The latest version of `Measurements.jl`

is available for Julia v1.0 and later
releases, and can be installed with Julia built-in package
manager. In a Julia session, after
entering the package manager mode with `]`

, run the command

```
pkg> update
pkg> add Measurements
```

Older versions of this package are also available for Julia 0.4-0.7.

After installing the package, you can start using it with

```
using Measurements
```

The module defines a new `Measurement`

data type. `Measurement`

objects can be
created with the two following constructors:

```
measurement(value, uncertainty)
value ± uncertainty
```

where

`value`

is the nominal value of the measurement`uncertainty`

is its uncertainty, assumed to be a standard deviation.

They are both subtype of `AbstractFloat`

. Some keyboard layouts provide an easy
way to type the `±`

sign, if your does not, remember you can insert it in Julia
REPL with `\pm`

followed by `TAB`

key. You can provide `value`

and
`uncertainty`

of any subtype of `Real`

that can be converted to `AbstractFloat`

.
Thus, `measurement(42, 33//12)`

and `pi ± 0.1`

are valid.

`measurement(value)`

creates a `Measurement`

object with zero uncertainty, like
mathematical constants. See below for further examples.

Every time you use one of the constructors above, you define a *new independent*
measurement. Instead, when you perform mathematical operations involving
`Measurement`

objects you create a quantity that is not independent, but rather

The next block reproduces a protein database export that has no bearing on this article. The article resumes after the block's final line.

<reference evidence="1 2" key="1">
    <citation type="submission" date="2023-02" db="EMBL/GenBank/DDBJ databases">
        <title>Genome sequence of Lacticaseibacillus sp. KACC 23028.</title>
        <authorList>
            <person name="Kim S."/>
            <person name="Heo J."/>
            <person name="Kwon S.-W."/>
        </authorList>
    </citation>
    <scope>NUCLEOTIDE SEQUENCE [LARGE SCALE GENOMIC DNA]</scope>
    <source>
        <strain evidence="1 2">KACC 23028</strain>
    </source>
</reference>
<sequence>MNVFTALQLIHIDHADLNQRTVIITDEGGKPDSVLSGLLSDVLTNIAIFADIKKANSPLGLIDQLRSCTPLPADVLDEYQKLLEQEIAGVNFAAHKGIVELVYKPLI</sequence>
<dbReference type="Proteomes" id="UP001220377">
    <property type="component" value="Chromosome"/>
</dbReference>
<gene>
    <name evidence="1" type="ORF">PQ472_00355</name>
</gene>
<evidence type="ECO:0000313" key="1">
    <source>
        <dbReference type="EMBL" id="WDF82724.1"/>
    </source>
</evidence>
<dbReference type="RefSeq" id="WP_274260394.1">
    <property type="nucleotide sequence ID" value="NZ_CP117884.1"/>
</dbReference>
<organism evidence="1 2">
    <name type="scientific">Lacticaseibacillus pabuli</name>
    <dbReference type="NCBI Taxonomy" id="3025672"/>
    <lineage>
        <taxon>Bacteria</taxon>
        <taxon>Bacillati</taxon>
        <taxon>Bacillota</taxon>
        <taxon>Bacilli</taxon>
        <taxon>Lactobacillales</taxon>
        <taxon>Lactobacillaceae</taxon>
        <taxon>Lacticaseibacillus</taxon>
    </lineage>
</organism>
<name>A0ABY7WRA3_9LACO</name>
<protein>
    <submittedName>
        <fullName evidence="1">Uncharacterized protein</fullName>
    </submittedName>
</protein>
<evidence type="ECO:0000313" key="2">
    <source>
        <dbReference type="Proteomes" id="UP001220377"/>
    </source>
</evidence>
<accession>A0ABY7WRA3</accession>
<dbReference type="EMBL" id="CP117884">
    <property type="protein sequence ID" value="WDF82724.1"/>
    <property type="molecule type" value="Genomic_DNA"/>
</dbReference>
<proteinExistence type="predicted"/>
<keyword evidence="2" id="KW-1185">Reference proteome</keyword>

depends on really independent measurements.

Most mathematical operations are instructed, by
operator overloading, to
accept `Measurement`

type, and uncertainty is calculated exactly using analityc
expressions of functions’ derivatives.

In addition, it is possible to create a `Complex`

measurement with
`complex(measurement(a, b), measurement(c, d))`

.

```
measurement(string)
```

`measurement`

function has also a method that enables you to create a
`Measurement`

object from a string.

This module extends many methods defined in Julia’s mathematical standard
library, and some methods from widespread third-party packages as well. This is
the case for most special functions
in `SpecialFunctions.jl`

package, and the `quadgk`

integration routine
from `QuadGK.jl`

package. See the
full manual for details.

```
julia> using Measurements
julia> a = measurement(4.5, 0.1)
4.5 ± 0.1
julia> b = 3.8 ± 0.4
3.8 ± 0.4
julia> 2a + b
12.8 ± 0.4472135954999579
julia> x = 8.4 ± 0.7
julia> x - x
0.0 ± 0.0
julia> x/x
1.0 ± 0.0
julia> x*x*x - x^3
0.0 ± 0.0
julia> sin(x)/cos(x) - tan(x)
-2.220446049250313e-16 ± 0.0 # They are equal within numerical accuracy
```

The `Measurements.jl`

package is licensed under the MIT "Expat" License. The
original author is Mosè Giordano.

Please, cite the paper Giordano 2016 (http://arxiv.org/abs/1610.08716) if you
employ this package in your research work. For your convience, a BibTeX entry
is provided in the `CITATION.bib`

file.

05/17/2016

1 day ago

394 commits